Chocolate and Educational Technology Unite!
More teens are using digital technology and media tools for school work / photo courtesy Zulama
Report from the Pennsylvania Educational Technology Expo and Conference: the use of technology is increasing in schools across Pennsylvania
Hundreds of educators, school administrators, vendors, and “ed-techies” recently descended on Hershey, PA to network, learn about educational technology, and eat lots of chocolate!
Glassy-eyed teachers were wandering around the Pennsylvania Educational Technology Expo and Conference (PETE&C), apparently experiencing “information overload”. Others were bouncing off the walls, fueled by the constant stream of chocolate, coffee, and new technology discoveries.
Volunteers for the Pennsylvania Association for Educational Communications & Technology (PAECT) did a great job helping people connect and find the information they needed in the Social Networking Lounge. Being a member of PAECT has enriched my learning as well as helped make valuable connections with people not only across PA but nationally. For readers working at the intersection of education and technology, I urge you to check out all that PAECT has to offer and join!
Aaron Sams from the Flipped Learning Network delivered a much-applauded keynote address. Flipped learning is a emerging trend in education that involves students watching videotaped lectures as “homework,” and then using in-class time for active problem solving and one-to-one or small group tutoring with the teacher.
In spite of enthusiastic support of flipped learning, most of the conference sessions were in the usual “sage on the stage” format where the presenter lectured. My challenge for next year’s conference is to turn the mic over to groups of teachers, developers, makers, and learners for larger group sessions to share and discuss what matters most to them and their students. If you agree, contact the conference organizers here!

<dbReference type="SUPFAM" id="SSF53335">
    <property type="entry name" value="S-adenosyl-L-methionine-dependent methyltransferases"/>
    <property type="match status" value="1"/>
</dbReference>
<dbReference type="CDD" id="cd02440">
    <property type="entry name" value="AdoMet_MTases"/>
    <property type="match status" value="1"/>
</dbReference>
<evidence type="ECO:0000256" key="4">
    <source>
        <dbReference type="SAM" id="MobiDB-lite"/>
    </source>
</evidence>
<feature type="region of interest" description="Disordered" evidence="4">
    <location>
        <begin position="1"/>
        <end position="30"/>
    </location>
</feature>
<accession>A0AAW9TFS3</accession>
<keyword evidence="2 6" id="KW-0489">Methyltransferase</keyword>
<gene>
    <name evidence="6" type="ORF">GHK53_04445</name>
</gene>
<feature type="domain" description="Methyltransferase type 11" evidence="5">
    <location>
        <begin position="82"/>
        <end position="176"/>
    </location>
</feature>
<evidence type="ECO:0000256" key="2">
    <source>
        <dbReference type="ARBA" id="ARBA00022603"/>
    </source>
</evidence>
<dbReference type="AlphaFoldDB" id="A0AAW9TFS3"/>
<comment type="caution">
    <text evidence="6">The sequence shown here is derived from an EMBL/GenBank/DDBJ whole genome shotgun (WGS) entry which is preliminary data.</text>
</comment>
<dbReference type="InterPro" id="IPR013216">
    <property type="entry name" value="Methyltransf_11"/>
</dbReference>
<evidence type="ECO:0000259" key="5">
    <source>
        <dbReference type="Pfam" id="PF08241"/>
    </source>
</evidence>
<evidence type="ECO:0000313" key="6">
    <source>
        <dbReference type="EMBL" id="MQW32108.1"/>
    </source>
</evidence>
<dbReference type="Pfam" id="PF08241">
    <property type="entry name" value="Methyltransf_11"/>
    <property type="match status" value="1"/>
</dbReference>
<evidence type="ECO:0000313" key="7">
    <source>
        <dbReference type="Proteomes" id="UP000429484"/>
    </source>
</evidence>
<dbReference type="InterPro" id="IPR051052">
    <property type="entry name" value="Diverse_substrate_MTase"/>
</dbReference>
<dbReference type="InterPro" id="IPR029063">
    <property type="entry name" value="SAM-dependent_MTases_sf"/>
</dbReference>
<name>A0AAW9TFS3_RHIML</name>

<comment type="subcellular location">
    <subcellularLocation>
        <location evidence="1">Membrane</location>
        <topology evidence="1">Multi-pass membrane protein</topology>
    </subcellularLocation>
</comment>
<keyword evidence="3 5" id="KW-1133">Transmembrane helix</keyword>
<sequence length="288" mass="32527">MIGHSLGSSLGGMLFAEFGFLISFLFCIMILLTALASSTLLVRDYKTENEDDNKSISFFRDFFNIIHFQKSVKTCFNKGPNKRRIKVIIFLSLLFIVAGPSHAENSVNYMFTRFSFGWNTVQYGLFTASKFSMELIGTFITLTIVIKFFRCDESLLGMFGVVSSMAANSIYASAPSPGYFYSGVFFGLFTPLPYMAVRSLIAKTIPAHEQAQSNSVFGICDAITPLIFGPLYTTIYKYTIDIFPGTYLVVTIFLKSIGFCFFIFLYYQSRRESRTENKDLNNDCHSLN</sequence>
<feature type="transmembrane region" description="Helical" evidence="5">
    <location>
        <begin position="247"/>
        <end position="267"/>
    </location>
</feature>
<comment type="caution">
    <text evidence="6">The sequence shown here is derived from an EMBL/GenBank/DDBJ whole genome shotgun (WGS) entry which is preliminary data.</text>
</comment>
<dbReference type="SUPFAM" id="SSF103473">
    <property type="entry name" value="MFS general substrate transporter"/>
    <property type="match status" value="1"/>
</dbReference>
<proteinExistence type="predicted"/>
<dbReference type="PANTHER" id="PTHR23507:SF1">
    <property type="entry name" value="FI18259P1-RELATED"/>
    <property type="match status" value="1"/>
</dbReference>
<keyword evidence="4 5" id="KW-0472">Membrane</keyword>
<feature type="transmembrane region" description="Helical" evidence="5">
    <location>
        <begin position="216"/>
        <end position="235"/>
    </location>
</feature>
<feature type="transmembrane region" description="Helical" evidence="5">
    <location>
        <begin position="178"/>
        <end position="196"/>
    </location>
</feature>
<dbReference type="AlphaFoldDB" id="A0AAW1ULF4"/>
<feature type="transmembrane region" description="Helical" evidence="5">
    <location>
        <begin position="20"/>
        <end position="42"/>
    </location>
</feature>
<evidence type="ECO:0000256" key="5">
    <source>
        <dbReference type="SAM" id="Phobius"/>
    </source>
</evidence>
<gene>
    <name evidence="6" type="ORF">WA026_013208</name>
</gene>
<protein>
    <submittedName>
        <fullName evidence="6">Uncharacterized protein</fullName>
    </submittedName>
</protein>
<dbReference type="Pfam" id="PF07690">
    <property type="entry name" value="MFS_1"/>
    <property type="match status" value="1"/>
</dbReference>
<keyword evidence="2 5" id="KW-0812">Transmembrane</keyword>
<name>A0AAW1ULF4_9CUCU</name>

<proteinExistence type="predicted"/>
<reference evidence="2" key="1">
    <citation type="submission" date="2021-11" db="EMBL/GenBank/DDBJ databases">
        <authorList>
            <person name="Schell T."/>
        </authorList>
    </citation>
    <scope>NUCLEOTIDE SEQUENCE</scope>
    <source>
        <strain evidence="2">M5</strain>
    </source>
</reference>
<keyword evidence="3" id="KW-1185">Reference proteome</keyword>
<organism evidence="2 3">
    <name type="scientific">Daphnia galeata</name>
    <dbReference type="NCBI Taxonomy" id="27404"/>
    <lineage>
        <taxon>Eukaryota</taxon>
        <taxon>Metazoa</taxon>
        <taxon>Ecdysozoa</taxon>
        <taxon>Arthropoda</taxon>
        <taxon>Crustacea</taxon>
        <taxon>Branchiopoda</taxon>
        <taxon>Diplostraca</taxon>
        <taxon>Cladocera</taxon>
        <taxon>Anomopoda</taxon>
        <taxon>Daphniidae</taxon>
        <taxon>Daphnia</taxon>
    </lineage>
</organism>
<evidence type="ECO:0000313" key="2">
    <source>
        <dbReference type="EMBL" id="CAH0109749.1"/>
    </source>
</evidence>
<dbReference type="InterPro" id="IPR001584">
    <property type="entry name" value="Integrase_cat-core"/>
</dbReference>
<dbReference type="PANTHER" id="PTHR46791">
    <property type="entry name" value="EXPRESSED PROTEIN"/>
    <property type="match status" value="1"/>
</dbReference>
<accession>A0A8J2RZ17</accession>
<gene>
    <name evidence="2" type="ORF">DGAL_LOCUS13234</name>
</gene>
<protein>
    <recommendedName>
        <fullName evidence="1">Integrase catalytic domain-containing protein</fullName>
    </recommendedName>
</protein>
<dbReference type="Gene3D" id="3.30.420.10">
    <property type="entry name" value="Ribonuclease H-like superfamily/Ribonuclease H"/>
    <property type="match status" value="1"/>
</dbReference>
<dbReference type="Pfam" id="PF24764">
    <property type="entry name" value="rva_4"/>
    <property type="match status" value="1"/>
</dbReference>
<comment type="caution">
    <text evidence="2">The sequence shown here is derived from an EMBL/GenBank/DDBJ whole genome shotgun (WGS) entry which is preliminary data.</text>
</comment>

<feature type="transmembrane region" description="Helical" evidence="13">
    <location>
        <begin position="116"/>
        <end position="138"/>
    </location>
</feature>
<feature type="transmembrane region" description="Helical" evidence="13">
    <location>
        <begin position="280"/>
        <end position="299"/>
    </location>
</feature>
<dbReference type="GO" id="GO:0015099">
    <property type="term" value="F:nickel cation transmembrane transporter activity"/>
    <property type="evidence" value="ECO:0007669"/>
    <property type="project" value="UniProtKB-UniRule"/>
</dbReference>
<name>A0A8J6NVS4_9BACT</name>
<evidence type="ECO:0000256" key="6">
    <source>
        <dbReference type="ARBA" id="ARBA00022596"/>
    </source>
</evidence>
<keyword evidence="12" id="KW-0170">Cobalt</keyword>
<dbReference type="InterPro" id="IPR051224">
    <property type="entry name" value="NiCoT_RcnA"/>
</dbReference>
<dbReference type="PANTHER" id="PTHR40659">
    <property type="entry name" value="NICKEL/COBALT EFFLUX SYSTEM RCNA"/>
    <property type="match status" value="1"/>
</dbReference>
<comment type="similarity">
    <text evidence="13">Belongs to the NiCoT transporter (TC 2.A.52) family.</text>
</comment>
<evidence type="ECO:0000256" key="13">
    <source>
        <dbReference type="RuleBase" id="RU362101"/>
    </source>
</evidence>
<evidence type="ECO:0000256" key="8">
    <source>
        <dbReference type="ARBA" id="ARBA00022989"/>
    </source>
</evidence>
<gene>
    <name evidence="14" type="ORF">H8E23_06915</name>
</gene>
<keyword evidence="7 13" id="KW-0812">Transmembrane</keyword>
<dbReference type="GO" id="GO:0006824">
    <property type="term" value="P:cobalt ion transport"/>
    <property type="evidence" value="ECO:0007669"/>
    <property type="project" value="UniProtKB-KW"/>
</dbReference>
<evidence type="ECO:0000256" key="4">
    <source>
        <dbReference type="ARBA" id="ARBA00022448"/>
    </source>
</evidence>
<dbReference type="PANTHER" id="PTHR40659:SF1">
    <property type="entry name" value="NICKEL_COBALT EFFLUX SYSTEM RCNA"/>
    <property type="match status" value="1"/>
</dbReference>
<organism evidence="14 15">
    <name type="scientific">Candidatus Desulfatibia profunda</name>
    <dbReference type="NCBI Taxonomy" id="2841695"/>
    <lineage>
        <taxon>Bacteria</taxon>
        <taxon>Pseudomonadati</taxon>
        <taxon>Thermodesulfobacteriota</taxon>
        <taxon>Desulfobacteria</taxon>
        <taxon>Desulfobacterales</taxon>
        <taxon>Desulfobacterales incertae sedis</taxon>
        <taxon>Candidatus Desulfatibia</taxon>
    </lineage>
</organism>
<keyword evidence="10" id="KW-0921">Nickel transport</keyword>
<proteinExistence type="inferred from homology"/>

I discovered that funding for educational technology is more of an issue than most of us realize. Sadly enough, there is no dedicated federal funding for education technology and education technology professional learning. Find out more and how you can advocate by visiting the EdTEch Action Network.
To see some of what you missed if you didn’t attend the conference:
- Read through the lively backchannel by doing a Twitter search on the conference hashtag (#petec13)
- Check out the Wordle on the Edupunk blog, it reveals trending technology-related topics among PA educators. As an advocate of game-based learning, I’m sad to see that the word “game” is conspicuously missing.
- Watch Zee Ann Poerio’s super-creative visual recap of the conference.
Conferences like PETE&C definitely help get appropriate technologies into the hands of teachers and into classrooms, with the ultimate goal of improving education for our children.
Still, it seems that technology is moving outside the classroom faster than inside. Is that a bad thing? I think so! How can we enable students to use more of the digital tools and devices they are already so connected with outside the classroom to enhance their learning inside the classroom?!
Organizations such as ISTE, PAECT, and iNACOL all advocate for using technology in the classroom. In the U.S., education is primarily under local jurisdiction. Get involved in shaping your own school district’s ed-tech roadmap to ensure their plans reflect the values of your community!
Nikki Navta is the CEO of Zulama, a company that helps schools implement game programming, app development., and design thinking into their curriculum. Connect with her at Nikki.Navta@nullZulama.com and on Twitter at ZulamaLearn.